A Promise to the Missing Moms

When Comfort Fayiah went into labor in Monrovia, Liberia, at the height of the Ebola crisis, her family could not find a health centre where she could deliver. Many centres were closed or extremely understaffed, with health workers afraid of getting infected by the disease.

When she and her husband were turned away from the fourth hospital, she collapsed 10 metres from the entrance of the hospital in the pouring rain and began to deliver twin girls. Instead of receiving care from hospital staff, Ms. Fayiah was assisted by people on the street, some of whom shielded her from the nearby traffic.

Duworna Monibah, a nurse assistant, who was passing by on a motorbike decided to help, despite the risk of infection with Ebola. "I forgot that there was something called Ebola," he said. The first baby was already out, but the second was not lying properly. Mr. Monibah asked for plastic shopping bags to protect himself from Ebola. With these makeshift gloves, he helped the second baby come into the world.

On Mother's Day, people in many countries are honouring their own mothers and motherhood. While becoming a mother should be a joyful event for all pregnant women, an estimated 289,000 women still die every year due to pregnancy and childbirth complications that are, in most cases, treatable or preventable. And for every woman who dies in childbirth, around 20 more suffer disease, infection or injury such as obstetric fistula.

When the Millennium Development Goals reach their deadline at the end of this year, the goal to improve maternal health will be one of those lagging the most behind. Progress has been made by cutting the maternal death rate almost in half since 1990. However, this progress falls short of the target of reducing the maternal death ratio by 75 per cent.

To this day, resilient and comprehensive health systems are not in place or accessible to half of the pregnant women in the world. And where crisis strikes, such as conflict or a natural disaster, the gains made over the past years are easily wiped out.

As for the three countries most affected by Ebola, UNFPA estimates that the maternal death ratio will double to more than 1,000 per 100,000 live births in Guinea and Liberia, and to more than 2,000 deaths in Sierra Leone. These pregnant women will not be dying from Ebola, but, rather, from the simple fact that they do not get the medical care they need because they are afraid to visit, or are turned away, from often overstretched health facilities.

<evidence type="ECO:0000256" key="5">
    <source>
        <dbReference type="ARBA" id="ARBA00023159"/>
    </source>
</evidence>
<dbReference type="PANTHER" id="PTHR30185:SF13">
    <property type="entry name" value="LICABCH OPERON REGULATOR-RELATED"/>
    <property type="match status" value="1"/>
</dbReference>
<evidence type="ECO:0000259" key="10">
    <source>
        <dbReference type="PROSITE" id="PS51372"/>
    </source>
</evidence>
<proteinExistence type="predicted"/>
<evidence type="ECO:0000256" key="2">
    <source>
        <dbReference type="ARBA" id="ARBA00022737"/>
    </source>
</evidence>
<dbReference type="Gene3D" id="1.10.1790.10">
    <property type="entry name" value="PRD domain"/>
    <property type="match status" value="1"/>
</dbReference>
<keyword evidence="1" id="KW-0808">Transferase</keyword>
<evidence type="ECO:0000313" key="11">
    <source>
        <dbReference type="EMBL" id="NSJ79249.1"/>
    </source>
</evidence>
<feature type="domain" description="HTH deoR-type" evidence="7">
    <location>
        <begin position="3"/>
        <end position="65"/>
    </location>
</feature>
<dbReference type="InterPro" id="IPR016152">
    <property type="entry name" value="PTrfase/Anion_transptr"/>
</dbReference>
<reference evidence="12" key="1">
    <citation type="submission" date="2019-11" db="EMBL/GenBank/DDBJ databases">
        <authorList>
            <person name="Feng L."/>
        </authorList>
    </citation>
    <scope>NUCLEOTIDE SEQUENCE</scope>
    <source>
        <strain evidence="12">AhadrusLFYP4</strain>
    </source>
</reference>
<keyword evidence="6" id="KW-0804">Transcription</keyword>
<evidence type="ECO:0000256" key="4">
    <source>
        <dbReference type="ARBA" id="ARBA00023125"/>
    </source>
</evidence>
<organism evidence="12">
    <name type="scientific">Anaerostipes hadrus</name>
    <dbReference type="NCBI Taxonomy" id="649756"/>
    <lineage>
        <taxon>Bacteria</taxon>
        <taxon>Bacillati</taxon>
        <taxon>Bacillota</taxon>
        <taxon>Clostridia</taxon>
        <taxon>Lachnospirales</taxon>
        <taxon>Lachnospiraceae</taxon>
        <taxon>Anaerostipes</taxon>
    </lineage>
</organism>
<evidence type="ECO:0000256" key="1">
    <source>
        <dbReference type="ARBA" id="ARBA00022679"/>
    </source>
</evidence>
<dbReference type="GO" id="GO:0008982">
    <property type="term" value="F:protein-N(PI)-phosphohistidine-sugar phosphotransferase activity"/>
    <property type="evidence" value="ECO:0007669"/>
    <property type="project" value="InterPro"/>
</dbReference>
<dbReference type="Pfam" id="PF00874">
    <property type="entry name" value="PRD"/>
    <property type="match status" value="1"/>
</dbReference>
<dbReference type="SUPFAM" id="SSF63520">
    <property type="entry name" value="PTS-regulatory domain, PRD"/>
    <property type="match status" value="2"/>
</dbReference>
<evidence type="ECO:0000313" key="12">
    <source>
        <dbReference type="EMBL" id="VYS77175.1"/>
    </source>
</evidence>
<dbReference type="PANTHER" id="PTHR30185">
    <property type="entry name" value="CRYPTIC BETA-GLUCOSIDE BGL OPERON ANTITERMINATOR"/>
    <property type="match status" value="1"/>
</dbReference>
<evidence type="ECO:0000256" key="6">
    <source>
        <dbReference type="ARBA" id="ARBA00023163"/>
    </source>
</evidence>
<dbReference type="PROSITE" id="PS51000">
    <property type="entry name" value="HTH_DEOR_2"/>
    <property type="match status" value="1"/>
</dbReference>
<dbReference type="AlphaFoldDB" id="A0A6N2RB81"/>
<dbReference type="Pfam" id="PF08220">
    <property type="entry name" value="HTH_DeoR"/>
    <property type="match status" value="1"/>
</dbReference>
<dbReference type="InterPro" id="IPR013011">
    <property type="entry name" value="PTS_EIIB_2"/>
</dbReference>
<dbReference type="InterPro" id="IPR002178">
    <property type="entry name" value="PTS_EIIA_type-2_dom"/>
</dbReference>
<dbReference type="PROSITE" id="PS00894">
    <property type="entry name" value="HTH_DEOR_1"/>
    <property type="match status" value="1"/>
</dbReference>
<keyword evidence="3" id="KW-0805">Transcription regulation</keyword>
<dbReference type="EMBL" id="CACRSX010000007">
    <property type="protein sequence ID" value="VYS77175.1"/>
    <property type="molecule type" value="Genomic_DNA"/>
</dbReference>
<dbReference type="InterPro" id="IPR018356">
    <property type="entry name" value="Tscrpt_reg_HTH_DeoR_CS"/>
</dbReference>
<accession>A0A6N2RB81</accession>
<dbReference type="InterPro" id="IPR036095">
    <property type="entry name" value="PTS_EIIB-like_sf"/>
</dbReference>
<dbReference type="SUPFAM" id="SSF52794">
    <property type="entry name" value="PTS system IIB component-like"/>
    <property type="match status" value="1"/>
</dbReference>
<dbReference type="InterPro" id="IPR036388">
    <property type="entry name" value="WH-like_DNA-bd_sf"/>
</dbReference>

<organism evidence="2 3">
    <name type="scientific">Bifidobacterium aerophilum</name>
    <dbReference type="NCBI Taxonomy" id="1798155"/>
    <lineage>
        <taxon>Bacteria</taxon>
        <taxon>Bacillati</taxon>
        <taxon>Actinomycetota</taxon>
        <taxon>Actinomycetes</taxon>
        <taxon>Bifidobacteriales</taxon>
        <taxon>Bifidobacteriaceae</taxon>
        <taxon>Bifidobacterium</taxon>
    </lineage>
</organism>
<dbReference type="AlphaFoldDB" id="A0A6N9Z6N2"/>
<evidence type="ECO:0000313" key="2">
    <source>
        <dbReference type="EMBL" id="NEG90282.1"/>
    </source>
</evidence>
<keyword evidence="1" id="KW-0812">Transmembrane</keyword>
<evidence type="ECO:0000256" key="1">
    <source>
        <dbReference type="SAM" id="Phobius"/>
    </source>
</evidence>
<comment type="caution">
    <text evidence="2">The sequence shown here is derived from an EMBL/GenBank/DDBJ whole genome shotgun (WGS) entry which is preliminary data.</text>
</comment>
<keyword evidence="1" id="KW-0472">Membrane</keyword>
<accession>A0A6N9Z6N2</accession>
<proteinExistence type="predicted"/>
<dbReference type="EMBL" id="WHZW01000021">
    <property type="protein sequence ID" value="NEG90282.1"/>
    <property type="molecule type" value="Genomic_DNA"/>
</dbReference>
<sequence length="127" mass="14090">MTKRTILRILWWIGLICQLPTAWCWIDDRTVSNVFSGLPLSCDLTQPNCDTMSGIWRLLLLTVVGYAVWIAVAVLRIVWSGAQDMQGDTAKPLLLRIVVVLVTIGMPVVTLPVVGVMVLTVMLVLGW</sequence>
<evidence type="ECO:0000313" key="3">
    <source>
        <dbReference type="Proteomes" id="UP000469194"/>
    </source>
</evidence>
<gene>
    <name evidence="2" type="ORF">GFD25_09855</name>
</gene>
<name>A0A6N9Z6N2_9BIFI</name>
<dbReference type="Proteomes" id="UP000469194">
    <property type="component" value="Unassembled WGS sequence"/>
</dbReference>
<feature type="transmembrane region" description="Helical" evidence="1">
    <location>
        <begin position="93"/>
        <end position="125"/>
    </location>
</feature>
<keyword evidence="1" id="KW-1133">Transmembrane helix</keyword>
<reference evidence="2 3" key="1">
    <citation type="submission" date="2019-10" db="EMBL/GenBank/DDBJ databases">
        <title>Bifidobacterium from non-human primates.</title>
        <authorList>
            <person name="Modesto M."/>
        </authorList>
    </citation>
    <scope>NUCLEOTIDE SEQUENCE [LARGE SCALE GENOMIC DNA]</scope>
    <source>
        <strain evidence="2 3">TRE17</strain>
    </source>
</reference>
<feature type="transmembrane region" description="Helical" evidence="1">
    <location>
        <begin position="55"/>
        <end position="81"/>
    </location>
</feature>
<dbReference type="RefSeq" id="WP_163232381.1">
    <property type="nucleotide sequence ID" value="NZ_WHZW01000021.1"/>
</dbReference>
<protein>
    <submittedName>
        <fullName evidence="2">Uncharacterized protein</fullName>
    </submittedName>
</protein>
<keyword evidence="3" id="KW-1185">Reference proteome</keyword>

Giving birth can be daunting in the best of circumstances. During epidemics and crises, it is often a life-or death situation. We cannot leave a pregnant woman with only hope that either everything goes right or that, when complications arise, passers-by and people like the courageous Mr. Monibah will turn up at the last minute to help. Ms. Fayiah and her twins luckily survived. For many others in the same situation, the outcome might have been quite different.

We need to build resilient health systems that can deliver quality care. We know that investments in midwifery services are the most cost-effective. Midwives, when empowered, fully educated, well-equipped and authorized and supported to practice all essential basic life-saving competencies, as well as family planning, can help avert two thirds of maternal and newborn deaths.

As The State of the World's Midwifery 2014 report shows, addressing the vast shortages of midwives and midwifery services across low- and middle-income countries could save the lives and support the health and well-being of millions of women and babies each year.
To help achieve that, UNFPA, the United Nations Population Fund, is working in Ebola-hit Guinea, Liberia and Sierra Leone to deploy more than 500 international and national midwives, doctors and support staff to open and equip at least 20 midwife-led units per country, closely linked to referral hospitals where women can deliver safely. This response will be developed in close collaboration with the communities themselves, through community participation and community-based interventions, including mobile clinics, health education, family planning and clean delivery kits.

When world leaders meet in September at the United Nations General Assembly in New York to enshrine the new post-2015 development agenda, we need to generate the political will to drastically drive down and end avoidable maternal deaths in our lifetime. We also need strong leadership at the local level to push the agenda forward. This is a promise we need to give so that, when we celebrate Mother's Day in years to come, the mothers whose death is preventable would be with us and well.